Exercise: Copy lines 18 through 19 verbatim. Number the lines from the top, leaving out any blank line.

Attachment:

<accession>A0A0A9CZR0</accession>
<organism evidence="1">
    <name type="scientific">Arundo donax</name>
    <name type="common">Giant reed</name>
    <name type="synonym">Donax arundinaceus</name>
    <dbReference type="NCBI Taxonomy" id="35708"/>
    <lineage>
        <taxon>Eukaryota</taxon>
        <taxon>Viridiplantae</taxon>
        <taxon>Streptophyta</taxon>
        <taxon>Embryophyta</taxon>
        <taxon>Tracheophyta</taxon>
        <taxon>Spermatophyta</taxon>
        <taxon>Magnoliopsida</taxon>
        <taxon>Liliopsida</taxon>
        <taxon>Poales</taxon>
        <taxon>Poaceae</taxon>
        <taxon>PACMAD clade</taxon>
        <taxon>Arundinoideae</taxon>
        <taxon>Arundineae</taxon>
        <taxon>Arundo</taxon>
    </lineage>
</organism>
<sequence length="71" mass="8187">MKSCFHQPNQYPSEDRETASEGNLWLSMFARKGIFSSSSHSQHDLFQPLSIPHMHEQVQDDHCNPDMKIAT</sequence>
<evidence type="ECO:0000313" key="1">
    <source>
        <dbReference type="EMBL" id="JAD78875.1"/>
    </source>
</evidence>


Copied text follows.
        <taxon>PACMAD clade</taxon>
        <taxon>Arundinoideae</taxon>